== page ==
Changing Tides of History: Cruising the Baltic Sea
Experience the cultural rebirth of the Baltic States and the imperial riches of St. Petersburg on this six-country cruise aboard Le Boréal featuring a presentation by the former president of Poland.
WHAT OUR TRAVELERS SAY
What an incredible journey! The Baltic Sea in surrounding countries have a rich history few of us realize. My eyes have been opened to the experiences of the peoples of this region through Smithsonian.”
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Glenn Kranking is Assistant Professor of History and Scandinavian Studies at Gustavus Adolphus College. He received his Ph.D. in History from The Ohio State University, and has lived and researched in Sweden, Estonia, Finland, and Russia. His area of research includes Scandinavia and the Baltic Sea Region with an emphasis on the 19th and 20th centuries, nationalism, and minorities. One of his more recent courses looks at Nordic Explorers, from the Vikings to the Polar explorers.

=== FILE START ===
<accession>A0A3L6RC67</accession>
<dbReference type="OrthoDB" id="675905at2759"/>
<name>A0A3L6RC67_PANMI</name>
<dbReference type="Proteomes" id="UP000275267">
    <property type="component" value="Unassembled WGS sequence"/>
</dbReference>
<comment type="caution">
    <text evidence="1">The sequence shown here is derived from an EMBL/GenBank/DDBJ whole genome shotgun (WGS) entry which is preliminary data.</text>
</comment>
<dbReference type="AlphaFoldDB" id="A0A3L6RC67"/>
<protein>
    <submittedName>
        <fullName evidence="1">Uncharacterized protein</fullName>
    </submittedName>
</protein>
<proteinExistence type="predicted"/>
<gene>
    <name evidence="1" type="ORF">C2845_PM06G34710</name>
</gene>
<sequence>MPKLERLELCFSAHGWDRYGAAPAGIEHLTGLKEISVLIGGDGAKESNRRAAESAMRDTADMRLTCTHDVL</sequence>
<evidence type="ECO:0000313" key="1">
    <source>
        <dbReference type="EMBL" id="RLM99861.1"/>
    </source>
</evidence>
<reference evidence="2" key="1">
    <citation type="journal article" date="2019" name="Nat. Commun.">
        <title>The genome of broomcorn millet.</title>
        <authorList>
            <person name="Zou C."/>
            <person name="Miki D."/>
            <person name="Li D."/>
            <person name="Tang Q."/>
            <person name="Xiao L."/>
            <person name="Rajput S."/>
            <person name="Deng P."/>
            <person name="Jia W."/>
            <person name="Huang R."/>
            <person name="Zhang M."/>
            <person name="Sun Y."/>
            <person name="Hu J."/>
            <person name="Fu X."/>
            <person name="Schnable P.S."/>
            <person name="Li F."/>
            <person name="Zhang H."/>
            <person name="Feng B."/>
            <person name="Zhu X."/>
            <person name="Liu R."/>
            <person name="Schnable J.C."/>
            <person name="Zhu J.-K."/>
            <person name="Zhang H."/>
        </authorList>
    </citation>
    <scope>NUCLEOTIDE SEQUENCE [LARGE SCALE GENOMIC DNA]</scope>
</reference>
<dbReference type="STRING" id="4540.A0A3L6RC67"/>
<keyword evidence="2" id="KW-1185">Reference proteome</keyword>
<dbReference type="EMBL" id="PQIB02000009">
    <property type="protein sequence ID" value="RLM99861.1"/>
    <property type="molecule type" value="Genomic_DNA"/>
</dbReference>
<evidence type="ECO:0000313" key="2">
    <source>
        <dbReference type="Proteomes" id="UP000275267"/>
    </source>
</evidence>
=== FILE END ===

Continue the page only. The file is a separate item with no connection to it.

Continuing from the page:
By exclusive arrangement, Lech Walesa, former president of Poland, Polish hero and international symbol of the pursuit of freedom and democracy, will meet with our group in Gdansk to discuss his perspective on world progress through globalization. A worker in Gdansk's Lenin Shipyard, Walesa emerged as a worldwide symbol of the resistance against Communism during the shipyard workers' strike of 1980 and the establishment of the Solidarity labor movement. Despite winning the right to form an independent union, Walesa and Solidarity were forced to continue their struggle against the Soviet-backed regime of General Jaruzelski, which jailed Walesa and imposed martial law in Poland in December 1981. In 1983, Walesa received the Nobel Peace Prize, a watershed moment widely considered to have been the first crack in the Soviet Union's Iron Curtain that crumbled with the Berlin Wall in 1989. Only the third foreign dignitary, after the Marquis de Lafayette and Winston Churchill, to address a joint session of the U.S. Congress in 1989, Walesa served as president of Poland from 1990 to 1995.